Despite the renewal in consumer confidence and national sentiment after leadership changes in the ruling party late last year, the South African property market saw little in the way of significant recovery during the first quarter of 2018. Some fear this slow start may indicate a continuation of the downward trends experienced across much of the country since 2014, but property experts remain optimistic for a market turnaround.
“Property is very much affected by the local and global economic and political climate,” says Tony Clarke, MD of the Rawson Property Group, “but because of the nature and timeline of property transactions, there tends to be a lag between pivotal events and their effects on the market. I think a lot of people were hoping for an obvious resurgence in property market activity to match the strengthening rand and general renewal of optimism under President Ramaphosa, but, in reality, these things don’t happen overnight.”
Indeed, average year-on-year house price growth dropped from 5% in November 2017 to 3.8% in January and a mere 2.3% by February 2018, according to FNB’s Property Barometer. Adjusted for CPI inflation, this equates to negative “real” price growth. Clarke, however, says these statistics are largely the result of last year’s lingering effects, and should not be taken as a true reflection of this year’s outlook.
“The next quarter should give a more accurate idea of the direction the market is taking, being less directly influenced by the events of last year,” he says. “That said, there are already solid indicators suggesting an upswing in activity and price growth, and we expect those to become clearer as we get deeper into 2018.”
One such positive indication is the notable decrease in properties’ average time on market, dropping from an estimated 17 weeks and 2 days in Q4 2017 to 14 weeks and 1 day in Q1 2018, according to FNB’s Estate Agent Survey. Clarke says this, combined with an increase in the percentage of sellers achieving full asking price (and a decrease in the average difference between asking and selling prices), suggests a return to a healthier equilibrium between supply and demand.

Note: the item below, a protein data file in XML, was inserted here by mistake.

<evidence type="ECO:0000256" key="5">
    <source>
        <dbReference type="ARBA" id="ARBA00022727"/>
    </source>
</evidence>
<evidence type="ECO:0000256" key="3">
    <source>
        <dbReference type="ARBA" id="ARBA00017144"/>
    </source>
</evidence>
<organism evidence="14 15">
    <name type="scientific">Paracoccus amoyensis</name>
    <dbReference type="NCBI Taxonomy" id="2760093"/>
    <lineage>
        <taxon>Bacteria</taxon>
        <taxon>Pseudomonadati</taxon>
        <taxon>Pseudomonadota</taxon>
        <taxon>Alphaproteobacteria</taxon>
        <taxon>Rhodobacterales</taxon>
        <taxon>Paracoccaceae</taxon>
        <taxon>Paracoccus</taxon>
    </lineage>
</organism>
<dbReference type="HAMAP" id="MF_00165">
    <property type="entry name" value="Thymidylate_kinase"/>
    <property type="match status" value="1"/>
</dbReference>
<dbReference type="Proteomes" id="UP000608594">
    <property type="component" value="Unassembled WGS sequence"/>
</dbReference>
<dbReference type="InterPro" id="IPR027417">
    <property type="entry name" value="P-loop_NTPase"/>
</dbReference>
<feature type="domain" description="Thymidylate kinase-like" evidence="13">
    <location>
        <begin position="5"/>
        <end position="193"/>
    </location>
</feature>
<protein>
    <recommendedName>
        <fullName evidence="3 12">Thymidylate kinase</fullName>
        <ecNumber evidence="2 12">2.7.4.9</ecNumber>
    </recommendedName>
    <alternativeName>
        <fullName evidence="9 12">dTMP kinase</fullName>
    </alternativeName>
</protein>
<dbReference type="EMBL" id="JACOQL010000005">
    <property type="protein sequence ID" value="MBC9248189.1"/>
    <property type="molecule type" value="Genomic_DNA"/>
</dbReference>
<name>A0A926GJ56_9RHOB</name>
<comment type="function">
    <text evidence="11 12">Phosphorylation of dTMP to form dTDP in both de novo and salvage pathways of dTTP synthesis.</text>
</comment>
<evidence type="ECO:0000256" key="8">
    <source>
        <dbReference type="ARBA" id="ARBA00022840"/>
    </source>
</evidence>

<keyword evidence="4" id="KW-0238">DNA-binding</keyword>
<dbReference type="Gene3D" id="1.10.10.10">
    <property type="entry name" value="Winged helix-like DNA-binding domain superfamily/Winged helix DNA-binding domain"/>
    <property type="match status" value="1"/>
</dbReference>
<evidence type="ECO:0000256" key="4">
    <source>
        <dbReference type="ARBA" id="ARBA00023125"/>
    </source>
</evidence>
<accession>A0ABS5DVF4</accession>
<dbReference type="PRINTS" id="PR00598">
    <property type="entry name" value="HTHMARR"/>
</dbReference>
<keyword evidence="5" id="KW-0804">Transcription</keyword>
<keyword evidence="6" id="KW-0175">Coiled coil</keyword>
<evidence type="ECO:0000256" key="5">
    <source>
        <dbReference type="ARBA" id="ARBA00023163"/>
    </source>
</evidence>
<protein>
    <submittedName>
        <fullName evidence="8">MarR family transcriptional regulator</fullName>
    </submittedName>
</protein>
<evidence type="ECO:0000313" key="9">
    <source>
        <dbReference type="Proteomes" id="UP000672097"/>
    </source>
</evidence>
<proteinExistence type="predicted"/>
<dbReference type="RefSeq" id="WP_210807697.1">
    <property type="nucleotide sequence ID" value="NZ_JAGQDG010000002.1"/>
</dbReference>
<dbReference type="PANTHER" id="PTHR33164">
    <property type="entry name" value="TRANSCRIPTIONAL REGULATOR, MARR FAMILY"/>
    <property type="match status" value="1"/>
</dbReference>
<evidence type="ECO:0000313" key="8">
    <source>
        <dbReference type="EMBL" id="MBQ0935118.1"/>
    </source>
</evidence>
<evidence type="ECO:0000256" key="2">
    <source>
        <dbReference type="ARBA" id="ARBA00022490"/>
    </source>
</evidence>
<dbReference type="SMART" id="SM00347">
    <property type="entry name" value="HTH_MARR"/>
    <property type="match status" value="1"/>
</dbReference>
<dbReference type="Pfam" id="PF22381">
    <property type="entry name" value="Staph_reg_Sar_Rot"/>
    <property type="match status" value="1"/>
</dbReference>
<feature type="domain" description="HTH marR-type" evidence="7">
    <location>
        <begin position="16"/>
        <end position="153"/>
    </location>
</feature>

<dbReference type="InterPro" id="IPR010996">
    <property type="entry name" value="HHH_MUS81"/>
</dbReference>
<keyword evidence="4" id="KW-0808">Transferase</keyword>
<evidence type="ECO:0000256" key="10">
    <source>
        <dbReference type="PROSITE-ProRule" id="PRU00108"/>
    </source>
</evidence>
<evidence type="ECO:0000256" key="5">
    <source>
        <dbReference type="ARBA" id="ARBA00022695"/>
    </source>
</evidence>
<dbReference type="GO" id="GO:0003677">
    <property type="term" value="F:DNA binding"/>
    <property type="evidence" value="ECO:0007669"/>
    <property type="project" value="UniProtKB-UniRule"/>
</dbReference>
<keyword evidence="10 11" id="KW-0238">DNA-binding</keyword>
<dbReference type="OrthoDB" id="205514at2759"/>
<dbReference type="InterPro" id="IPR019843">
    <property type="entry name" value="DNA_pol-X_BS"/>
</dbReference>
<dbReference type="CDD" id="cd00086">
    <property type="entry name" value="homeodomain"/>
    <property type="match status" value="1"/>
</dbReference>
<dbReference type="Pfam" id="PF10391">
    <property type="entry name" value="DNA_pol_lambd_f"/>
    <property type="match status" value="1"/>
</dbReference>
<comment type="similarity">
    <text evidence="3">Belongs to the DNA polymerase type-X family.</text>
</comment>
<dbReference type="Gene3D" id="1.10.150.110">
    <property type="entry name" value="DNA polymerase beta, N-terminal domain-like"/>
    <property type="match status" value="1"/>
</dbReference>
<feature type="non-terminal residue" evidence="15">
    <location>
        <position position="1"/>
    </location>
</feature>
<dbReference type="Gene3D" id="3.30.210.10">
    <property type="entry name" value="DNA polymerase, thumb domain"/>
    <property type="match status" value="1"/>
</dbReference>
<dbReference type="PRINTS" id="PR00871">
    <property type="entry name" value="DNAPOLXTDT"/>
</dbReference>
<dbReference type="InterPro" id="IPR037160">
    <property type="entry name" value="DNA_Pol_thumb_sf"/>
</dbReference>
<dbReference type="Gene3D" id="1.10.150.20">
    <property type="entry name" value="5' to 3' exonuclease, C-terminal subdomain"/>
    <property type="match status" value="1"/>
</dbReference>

“The recent interest rate drop should also help stimulate movement in the first-time buyer market,” says Clarke, “which is heavily reliant on financing, and very sensitive to economic and political uncertainty. This segment has been a little weaker than usual, with a lot of prospective first-timers waiting out the ups and downs of last year before committing to a purchase. With a more settled political environment and more affordable financing, I think it’s likely more first-time buyers will be pulling the trigger soon.”
It’s not just first-time buyers who are getting in on the action, however. Market activity across the board is reported to be increasing – especially in Gauteng. Tshwane Metro currently has the highest estimated market activity of any metro (including the City of Cape Town), the shortest time-on-market, and rapidly recovering year-on-year House Price Index growth.
“We’re not quite at the point where the negative average year-on-year activity growth trend has been completely reversed,” says Clarke, “but the statistics, and the experiences of our own Rawson agents, suggest that reversal isn’t too far off. It may take some time for market momentum and price growth to pick up to previous levels again, but with the positive changes we’re seeing in our country and our economy, I think we have every reason to expect further improvements over the course of 2018.”